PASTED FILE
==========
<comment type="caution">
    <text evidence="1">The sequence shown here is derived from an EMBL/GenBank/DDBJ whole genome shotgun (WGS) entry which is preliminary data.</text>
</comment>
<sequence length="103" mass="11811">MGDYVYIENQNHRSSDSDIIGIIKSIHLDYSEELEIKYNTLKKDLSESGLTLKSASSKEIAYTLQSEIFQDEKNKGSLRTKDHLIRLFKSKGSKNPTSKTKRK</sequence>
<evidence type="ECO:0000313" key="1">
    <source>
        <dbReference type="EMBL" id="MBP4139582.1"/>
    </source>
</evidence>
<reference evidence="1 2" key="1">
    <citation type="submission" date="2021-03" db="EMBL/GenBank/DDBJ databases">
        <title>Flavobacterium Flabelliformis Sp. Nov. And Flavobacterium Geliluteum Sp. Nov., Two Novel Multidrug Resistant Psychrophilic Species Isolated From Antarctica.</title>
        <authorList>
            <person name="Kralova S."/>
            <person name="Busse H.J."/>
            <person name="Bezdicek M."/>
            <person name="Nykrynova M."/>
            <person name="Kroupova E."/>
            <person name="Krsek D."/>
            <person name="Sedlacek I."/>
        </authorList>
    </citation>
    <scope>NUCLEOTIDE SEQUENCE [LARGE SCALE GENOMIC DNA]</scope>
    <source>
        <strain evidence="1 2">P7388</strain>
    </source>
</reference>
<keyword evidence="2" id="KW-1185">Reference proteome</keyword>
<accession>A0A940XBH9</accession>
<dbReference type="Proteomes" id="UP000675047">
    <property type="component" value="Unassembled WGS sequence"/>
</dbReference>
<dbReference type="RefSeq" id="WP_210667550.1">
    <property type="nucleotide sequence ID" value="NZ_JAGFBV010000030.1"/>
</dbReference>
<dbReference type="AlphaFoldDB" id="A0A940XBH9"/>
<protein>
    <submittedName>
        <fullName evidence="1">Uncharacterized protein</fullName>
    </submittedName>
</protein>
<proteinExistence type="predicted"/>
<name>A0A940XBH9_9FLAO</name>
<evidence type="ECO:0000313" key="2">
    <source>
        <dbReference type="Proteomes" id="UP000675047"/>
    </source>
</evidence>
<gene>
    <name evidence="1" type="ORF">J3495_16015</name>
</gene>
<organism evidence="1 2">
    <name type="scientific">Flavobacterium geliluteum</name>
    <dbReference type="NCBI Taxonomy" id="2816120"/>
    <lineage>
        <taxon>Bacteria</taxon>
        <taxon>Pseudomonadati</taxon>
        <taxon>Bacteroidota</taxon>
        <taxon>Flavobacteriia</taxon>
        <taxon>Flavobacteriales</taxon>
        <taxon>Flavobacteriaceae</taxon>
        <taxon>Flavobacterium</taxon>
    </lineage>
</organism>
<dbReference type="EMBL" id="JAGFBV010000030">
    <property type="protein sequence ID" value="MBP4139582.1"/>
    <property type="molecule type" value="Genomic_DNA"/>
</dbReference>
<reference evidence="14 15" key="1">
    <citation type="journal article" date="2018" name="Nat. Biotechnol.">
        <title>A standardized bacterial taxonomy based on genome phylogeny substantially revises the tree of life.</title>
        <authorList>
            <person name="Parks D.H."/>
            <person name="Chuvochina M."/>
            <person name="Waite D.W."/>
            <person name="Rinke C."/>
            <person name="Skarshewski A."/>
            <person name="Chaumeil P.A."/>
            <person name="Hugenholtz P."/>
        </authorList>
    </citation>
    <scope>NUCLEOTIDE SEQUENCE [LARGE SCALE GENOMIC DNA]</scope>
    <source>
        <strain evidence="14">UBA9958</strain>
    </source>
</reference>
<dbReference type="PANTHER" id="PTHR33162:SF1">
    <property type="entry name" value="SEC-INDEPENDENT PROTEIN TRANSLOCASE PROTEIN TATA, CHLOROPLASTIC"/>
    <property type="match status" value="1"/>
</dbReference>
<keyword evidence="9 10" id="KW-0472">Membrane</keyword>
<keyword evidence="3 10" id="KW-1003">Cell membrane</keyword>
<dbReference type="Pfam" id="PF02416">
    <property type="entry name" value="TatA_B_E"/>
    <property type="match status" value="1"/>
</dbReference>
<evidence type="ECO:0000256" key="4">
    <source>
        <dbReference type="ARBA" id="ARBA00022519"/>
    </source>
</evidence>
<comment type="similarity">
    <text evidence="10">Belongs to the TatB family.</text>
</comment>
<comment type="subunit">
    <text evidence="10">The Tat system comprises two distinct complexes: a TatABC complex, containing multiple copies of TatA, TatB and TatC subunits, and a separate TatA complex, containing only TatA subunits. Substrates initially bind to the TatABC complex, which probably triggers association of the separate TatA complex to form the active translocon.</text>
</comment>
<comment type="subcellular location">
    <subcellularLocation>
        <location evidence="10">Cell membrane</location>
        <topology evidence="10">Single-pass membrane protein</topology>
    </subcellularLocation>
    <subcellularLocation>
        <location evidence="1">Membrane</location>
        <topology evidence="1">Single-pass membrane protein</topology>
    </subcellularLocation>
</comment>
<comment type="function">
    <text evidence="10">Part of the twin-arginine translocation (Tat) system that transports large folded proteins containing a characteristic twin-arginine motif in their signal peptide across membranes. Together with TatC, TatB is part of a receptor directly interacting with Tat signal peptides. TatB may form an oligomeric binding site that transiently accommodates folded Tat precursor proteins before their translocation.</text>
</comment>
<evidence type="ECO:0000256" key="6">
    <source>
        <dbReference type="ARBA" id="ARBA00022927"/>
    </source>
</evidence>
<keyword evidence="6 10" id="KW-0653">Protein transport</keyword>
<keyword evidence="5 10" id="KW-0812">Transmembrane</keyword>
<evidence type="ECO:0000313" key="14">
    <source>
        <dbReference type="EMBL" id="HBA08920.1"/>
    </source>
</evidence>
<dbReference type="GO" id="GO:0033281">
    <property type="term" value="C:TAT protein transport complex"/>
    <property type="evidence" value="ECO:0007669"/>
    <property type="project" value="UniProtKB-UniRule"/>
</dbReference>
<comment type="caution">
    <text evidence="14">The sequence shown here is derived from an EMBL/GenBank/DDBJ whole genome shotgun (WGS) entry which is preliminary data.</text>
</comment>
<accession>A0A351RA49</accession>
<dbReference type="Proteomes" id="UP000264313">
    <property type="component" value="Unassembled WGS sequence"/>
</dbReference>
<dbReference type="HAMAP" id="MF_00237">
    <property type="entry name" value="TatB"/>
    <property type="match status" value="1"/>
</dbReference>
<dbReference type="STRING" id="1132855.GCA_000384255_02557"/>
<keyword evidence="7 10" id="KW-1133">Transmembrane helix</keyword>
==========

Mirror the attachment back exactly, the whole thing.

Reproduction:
<comment type="caution">
    <text evidence="1">The sequence shown here is derived from an EMBL/GenBank/DDBJ whole genome shotgun (WGS) entry which is preliminary data.</text>
</comment>
<sequence length="103" mass="11811">MGDYVYIENQNHRSSDSDIIGIIKSIHLDYSEELEIKYNTLKKDLSESGLTLKSASSKEIAYTLQSEIFQDEKNKGSLRTKDHLIRLFKSKGSKNPTSKTKRK</sequence>
<evidence type="ECO:0000313" key="1">
    <source>
        <dbReference type="EMBL" id="MBP4139582.1"/>
    </source>
</evidence>
<reference evidence="1 2" key="1">
    <citation type="submission" date="2021-03" db="EMBL/GenBank/DDBJ databases">
        <title>Flavobacterium Flabelliformis Sp. Nov. And Flavobacterium Geliluteum Sp. Nov., Two Novel Multidrug Resistant Psychrophilic Species Isolated From Antarctica.</title>
        <authorList>
            <person name="Kralova S."/>
            <person name="Busse H.J."/>
            <person name="Bezdicek M."/>
            <person name="Nykrynova M."/>
            <person name="Kroupova E."/>
            <person name="Krsek D."/>
            <person name="Sedlacek I."/>
        </authorList>
    </citation>
    <scope>NUCLEOTIDE SEQUENCE [LARGE SCALE GENOMIC DNA]</scope>
    <source>
        <strain evidence="1 2">P7388</strain>
    </source>
</reference>
<keyword evidence="2" id="KW-1185">Reference proteome</keyword>
<accession>A0A940XBH9</accession>
<dbReference type="Proteomes" id="UP000675047">
    <property type="component" value="Unassembled WGS sequence"/>
</dbReference>
<dbReference type="RefSeq" id="WP_210667550.1">
    <property type="nucleotide sequence ID" value="NZ_JAGFBV010000030.1"/>
</dbReference>
<dbReference type="AlphaFoldDB" id="A0A940XBH9"/>
<protein>
    <submittedName>
        <fullName evidence="1">Uncharacterized protein</fullName>
    </submittedName>
</protein>
<proteinExistence type="predicted"/>
<name>A0A940XBH9_9FLAO</name>
<evidence type="ECO:0000313" key="2">
    <source>
        <dbReference type="Proteomes" id="UP000675047"/>
    </source>
</evidence>
<gene>
    <name evidence="1" type="ORF">J3495_16015</name>
</gene>
<organism evidence="1 2">
    <name type="scientific">Flavobacterium geliluteum</name>
    <dbReference type="NCBI Taxonomy" id="2816120"/>
    <lineage>
        <taxon>Bacteria</taxon>
        <taxon>Pseudomonadati</taxon>
        <taxon>Bacteroidota</taxon>
        <taxon>Flavobacteriia</taxon>
        <taxon>Flavobacteriales</taxon>
        <taxon>Flavobacteriaceae</taxon>
        <taxon>Flavobacterium</taxon>
    </lineage>
</organism>
<dbReference type="EMBL" id="JAGFBV010000030">
    <property type="protein sequence ID" value="MBP4139582.1"/>
    <property type="molecule type" value="Genomic_DNA"/>
</dbReference>
<reference evidence="14 15" key="1">
    <citation type="journal article" date="2018" name="Nat. Biotechnol.">
        <title>A standardized bacterial taxonomy based on genome phylogeny substantially revises the tree of life.</title>
        <authorList>
            <person name="Parks D.H."/>
            <person name="Chuvochina M."/>
            <person name="Waite D.W."/>
            <person name="Rinke C."/>
            <person name="Skarshewski A."/>
            <person name="Chaumeil P.A."/>
            <person name="Hugenholtz P."/>
        </authorList>
    </citation>
    <scope>NUCLEOTIDE SEQUENCE [LARGE SCALE GENOMIC DNA]</scope>
    <source>
        <strain evidence="14">UBA9958</strain>
    </source>
</reference>
<dbReference type="PANTHER" id="PTHR33162:SF1">
    <property type="entry name" value="SEC-INDEPENDENT PROTEIN TRANSLOCASE PROTEIN TATA, CHLOROPLASTIC"/>
    <property type="match status" value="1"/>
</dbReference>
<keyword evidence="9 10" id="KW-0472">Membrane</keyword>
<keyword evidence="3 10" id="KW-1003">Cell membrane</keyword>
<dbReference type="Pfam" id="PF02416">
    <property type="entry name" value="TatA_B_E"/>
    <property type="match status" value="1"/>
</dbReference>
<evidence type="ECO:0000256" key="4">
    <source>
        <dbReference type="ARBA" id="ARBA00022519"/>
    </source>
</evidence>
<comment type="similarity">
    <text evidence="10">Belongs to the TatB family.</text>
</comment>
<comment type="subunit">
    <text evidence="10">The Tat system comprises two distinct complexes: a TatABC complex, containing multiple copies of TatA, TatB and TatC subunits, and a separate TatA complex, containing only TatA subunits. Substrates initially bind to the TatABC complex, which probably triggers association of the separate TatA complex to form the active translocon.</text>
</comment>
<comment type="subcellular location">
    <subcellularLocation>
        <location evidence="10">Cell membrane</location>
        <topology evidence="10">Single-pass membrane protein</topology>
    </subcellularLocation>
    <subcellularLocation>
        <location evidence="1">Membrane</location>
        <topology evidence="1">Single-pass membrane protein</topology>
    </subcellularLocation>
</comment>
<comment type="function">
    <text evidence="10">Part of the twin-arginine translocation (Tat) system that transports large folded proteins containing a characteristic twin-arginine motif in their signal peptide across membranes. Together with TatC, TatB is part of a receptor directly interacting with Tat signal peptides. TatB may form an oligomeric binding site that transiently accommodates folded Tat precursor proteins before their translocation.</text>
</comment>
<evidence type="ECO:0000256" key="6">
    <source>
        <dbReference type="ARBA" id="ARBA00022927"/>
    </source>
</evidence>
<keyword evidence="6 10" id="KW-0653">Protein transport</keyword>
<keyword evidence="5 10" id="KW-0812">Transmembrane</keyword>
<evidence type="ECO:0000313" key="14">
    <source>
        <dbReference type="EMBL" id="HBA08920.1"/>
    </source>
</evidence>
<dbReference type="GO" id="GO:0033281">
    <property type="term" value="C:TAT protein transport complex"/>
    <property type="evidence" value="ECO:0007669"/>
    <property type="project" value="UniProtKB-UniRule"/>
</dbReference>
<comment type="caution">
    <text evidence="14">The sequence shown here is derived from an EMBL/GenBank/DDBJ whole genome shotgun (WGS) entry which is preliminary data.</text>
</comment>
<accession>A0A351RA49</accession>
<dbReference type="Proteomes" id="UP000264313">
    <property type="component" value="Unassembled WGS sequence"/>
</dbReference>
<dbReference type="HAMAP" id="MF_00237">
    <property type="entry name" value="TatB"/>
    <property type="match status" value="1"/>
</dbReference>
<dbReference type="STRING" id="1132855.GCA_000384255_02557"/>
<keyword evidence="7 10" id="KW-1133">Transmembrane helix</keyword>